[One of the Few]: An eARC Review

Happy Monday, everyone! Today I have the opportunity to participate in the Re-Launch Anniversary Event of One of the Few: A Marine Fighter Pilot’s Reconnaissance of the Christian Worldview by Jason B. Ladd. For more information about the author or the book, follow the provided links. This memoir tells the story of Jason’s discovery of the Christian faith. Excited to share some thoughts today!

I received an eARC copy of One of the Few: A Marine Fighter Pilot’s Reconnaissance of the Christian Worldview in exchange for an honest review. All opinions are entirely my own.

I haven’t read many books like this one. I would not call it a novel. It’s part memoir, part Christian research paper, and part small history of the Marine Corp. For me, that makes it more unique than my usual genre. And that made it worthwhile.


One of the Few: A Marine Fighter Pilot’s Reconnaissance of the Christian Worldview by Jason B. Ladd is the story is his journey to accepting the Christian worldview as a U. S. marine. The book pairs the author’s experiences with thoughts from Christian philosophers and the scriptures. He showcases the ways Christianity and military service can be intertwined. Additionally, Jason discusses many topics in connection with Christianity–looking at everything from drinking alcohol to raising children through the lens of God. Ultimately, Jason is able to find added meaning and peace in life through Jesus Christ.

My favorite elements in this book were the personal stories Jason shares. I enjoyed his candor and humor as he related events from his childhood, dating stories when courting his wife, and experiences while in training and combat as a U. S. Marine. These stories created a positive tone and engaging story line for readers to follow. They highlight a myriad of emotions and experiences that all led Jason to God in some way. These stories made me stop and think about which experiences are my defining moments in life. How has my life been changed because of my Christian faith?

If anything, I would have liked more personal anecdotes from Jason and less theological history. There were several chapters that felt long-winded and difficult to focus in because of the extended quoting from historical sources and shortness of his personal stories. The historical sources were sometimes boring to read through. (Perhaps this comes from my personal background in Christianity so it often was not new information for me). I wanted more from him and less from other sources. I admit that I skimmed through some of the parts to get back to the main narration of Jason’s story.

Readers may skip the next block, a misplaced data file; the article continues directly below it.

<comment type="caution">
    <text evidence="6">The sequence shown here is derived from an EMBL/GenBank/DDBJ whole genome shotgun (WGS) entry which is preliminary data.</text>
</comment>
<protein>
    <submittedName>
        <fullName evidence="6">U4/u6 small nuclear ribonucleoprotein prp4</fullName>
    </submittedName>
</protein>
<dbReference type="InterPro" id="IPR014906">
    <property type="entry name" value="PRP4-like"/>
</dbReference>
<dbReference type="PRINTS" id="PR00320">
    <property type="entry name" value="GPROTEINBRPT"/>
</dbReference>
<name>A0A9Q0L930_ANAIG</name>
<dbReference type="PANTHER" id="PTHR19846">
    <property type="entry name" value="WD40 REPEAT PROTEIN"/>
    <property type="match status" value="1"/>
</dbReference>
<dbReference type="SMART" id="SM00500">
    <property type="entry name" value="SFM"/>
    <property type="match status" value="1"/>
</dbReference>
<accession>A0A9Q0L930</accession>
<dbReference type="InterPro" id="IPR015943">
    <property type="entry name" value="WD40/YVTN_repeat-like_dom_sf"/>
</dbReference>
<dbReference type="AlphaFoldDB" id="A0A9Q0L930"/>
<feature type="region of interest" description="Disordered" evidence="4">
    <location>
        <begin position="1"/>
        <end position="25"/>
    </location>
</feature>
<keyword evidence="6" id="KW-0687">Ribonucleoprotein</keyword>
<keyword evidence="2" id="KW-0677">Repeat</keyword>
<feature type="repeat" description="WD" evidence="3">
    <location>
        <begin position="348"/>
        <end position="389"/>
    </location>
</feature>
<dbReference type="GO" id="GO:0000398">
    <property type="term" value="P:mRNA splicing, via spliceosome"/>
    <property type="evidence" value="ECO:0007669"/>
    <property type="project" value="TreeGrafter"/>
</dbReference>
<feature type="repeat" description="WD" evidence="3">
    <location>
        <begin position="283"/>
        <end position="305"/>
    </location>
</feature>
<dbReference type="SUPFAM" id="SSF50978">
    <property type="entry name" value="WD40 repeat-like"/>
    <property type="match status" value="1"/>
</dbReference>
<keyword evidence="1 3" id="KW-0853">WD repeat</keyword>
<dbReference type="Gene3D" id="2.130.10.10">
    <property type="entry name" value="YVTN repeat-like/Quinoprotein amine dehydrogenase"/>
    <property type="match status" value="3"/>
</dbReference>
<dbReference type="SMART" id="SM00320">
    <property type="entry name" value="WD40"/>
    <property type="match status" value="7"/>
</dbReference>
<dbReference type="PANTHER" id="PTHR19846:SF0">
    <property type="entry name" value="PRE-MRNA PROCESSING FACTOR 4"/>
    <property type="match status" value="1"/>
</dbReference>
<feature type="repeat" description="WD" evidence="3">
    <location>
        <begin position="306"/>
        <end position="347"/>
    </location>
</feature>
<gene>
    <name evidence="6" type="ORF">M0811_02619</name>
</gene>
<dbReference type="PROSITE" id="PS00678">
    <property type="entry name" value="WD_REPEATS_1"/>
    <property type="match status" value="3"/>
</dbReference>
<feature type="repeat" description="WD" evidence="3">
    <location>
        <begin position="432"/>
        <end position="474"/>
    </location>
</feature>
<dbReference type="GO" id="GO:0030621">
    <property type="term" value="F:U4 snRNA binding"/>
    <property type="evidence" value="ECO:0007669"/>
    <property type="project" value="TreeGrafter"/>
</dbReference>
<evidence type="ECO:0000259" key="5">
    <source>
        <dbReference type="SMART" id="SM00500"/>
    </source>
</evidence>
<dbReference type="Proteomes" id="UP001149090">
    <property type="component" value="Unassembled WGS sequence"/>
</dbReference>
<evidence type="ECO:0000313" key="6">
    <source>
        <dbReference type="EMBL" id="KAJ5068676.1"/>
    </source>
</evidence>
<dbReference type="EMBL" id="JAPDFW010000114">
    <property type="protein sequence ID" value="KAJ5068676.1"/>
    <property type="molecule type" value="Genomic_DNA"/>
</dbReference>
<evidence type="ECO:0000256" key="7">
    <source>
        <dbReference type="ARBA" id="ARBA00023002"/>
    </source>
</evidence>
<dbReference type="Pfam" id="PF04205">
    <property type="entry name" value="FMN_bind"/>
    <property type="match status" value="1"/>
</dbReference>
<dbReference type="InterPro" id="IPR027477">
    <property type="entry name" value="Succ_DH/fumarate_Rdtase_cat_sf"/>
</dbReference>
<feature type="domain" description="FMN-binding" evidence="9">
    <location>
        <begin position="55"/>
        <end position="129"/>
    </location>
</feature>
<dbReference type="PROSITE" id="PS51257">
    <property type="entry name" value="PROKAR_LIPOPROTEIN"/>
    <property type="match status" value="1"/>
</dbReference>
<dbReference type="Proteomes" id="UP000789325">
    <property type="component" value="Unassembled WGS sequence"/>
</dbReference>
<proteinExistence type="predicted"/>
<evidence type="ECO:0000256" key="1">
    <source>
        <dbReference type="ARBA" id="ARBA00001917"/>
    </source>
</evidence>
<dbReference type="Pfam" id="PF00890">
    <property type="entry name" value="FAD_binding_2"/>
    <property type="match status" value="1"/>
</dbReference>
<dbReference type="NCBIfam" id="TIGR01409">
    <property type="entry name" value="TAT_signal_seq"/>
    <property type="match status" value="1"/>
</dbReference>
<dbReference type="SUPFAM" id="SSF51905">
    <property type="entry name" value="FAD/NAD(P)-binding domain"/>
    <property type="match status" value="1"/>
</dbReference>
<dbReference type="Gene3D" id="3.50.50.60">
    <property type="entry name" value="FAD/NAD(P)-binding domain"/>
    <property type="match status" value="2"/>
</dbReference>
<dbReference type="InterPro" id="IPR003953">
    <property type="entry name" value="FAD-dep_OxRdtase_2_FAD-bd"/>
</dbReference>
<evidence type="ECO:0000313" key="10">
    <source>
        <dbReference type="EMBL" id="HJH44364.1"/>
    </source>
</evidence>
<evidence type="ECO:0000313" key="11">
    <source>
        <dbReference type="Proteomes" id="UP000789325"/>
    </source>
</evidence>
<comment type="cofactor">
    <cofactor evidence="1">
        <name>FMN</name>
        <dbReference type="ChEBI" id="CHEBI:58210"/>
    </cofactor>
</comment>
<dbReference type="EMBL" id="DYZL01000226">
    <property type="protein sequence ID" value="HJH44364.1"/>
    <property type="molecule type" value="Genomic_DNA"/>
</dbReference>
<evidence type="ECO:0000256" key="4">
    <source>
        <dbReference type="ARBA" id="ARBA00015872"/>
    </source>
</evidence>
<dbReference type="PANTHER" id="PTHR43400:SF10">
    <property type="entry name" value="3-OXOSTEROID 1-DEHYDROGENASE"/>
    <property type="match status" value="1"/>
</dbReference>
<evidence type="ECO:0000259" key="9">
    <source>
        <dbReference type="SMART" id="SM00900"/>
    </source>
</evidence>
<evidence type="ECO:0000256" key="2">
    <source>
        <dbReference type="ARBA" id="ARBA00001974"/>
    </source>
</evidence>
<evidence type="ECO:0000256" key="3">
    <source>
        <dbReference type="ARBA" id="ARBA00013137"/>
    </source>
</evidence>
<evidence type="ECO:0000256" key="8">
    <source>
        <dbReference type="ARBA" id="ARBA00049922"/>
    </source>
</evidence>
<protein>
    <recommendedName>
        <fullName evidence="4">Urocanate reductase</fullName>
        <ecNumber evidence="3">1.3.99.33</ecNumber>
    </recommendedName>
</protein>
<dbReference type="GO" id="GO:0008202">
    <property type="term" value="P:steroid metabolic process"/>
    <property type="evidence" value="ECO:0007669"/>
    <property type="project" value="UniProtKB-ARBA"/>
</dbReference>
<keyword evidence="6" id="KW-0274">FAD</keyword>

Because of his frankness and openness, Jason creates a bond between himself and his readers as the book progresses. He shares many stories about his life and those stories offer his readers a window into his life. We get a glimpse of his struggles and his triumphs, his difficulties and his successes. Jason shares some very personal memories with his audience (I’m thinking especially of his and his wife’s experiences with losing a young baby) that draw out deep emotional responses. That makes Jason a relatable and enjoyable narrator. He doesn’t present himself as perfect. In fact, often he does the complete opposite. He is just like so many of us who are on the path to understanding Christian discipleship–trying to be a positive influence in the world.

It is refreshing to read a book that focuses on the ways that Christian faith can bring meaning and happiness to life. In today’s society, we often see less faith rather than more in the media. We are surrounded by scientific advances that seem to taunt or discard the reality of God. Faith is not always popular or easy. But Jason’s book shows us that the journey is worth it. It is worth going through the self discovery to discover what you believe. It is worth it to study and learn about Christ and come to know Him. It is worth it to attend church and gain a strong faith. It is worth building on that faith for times of difficulty.

This book is replete with inspirational quotes about Jason’s journey and the ways we can begin similar journeys to strengthen our faith. Jason writes quite eloquently about the ways his training in the marines is similar to everyday life. He makes several profound connections between fighting the enemies of our country and of God and between preparation for those battles. Some of the most powerful ones for me were the chapters that discussed the role of parents. It was encouraging to read a book that forwards the importance of the influence of parents in today’s world. Some of my favorite quotes are below:

The title of this book creates a beautiful call to action for readers. A book like needs to empower readers to act–to do something different after they finish reading. I think the title creates that needed empowerment. Jason acknowledges that Christian faith is not always popular today. It will probably be difficult. But it will also be worth it. Will you choose to be “One of the Few?”

For me, this book wasn’t revolutionary or life-changing. Jason didn’t relate anything that blew my mind or made me question my entire worldview. As I have mentioned before, I am LDS or Mormon so I am already Christian. I am building my foundation of faith everyday and finding that my faith can sustain me though intensely difficult times. If anything, I appreciated this book because of it’s simplicity and faith. I’m glad such a book exists and felt my determination to strengthen my faith increase as I read this book.

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What books have you read recently that strengthened your faith?


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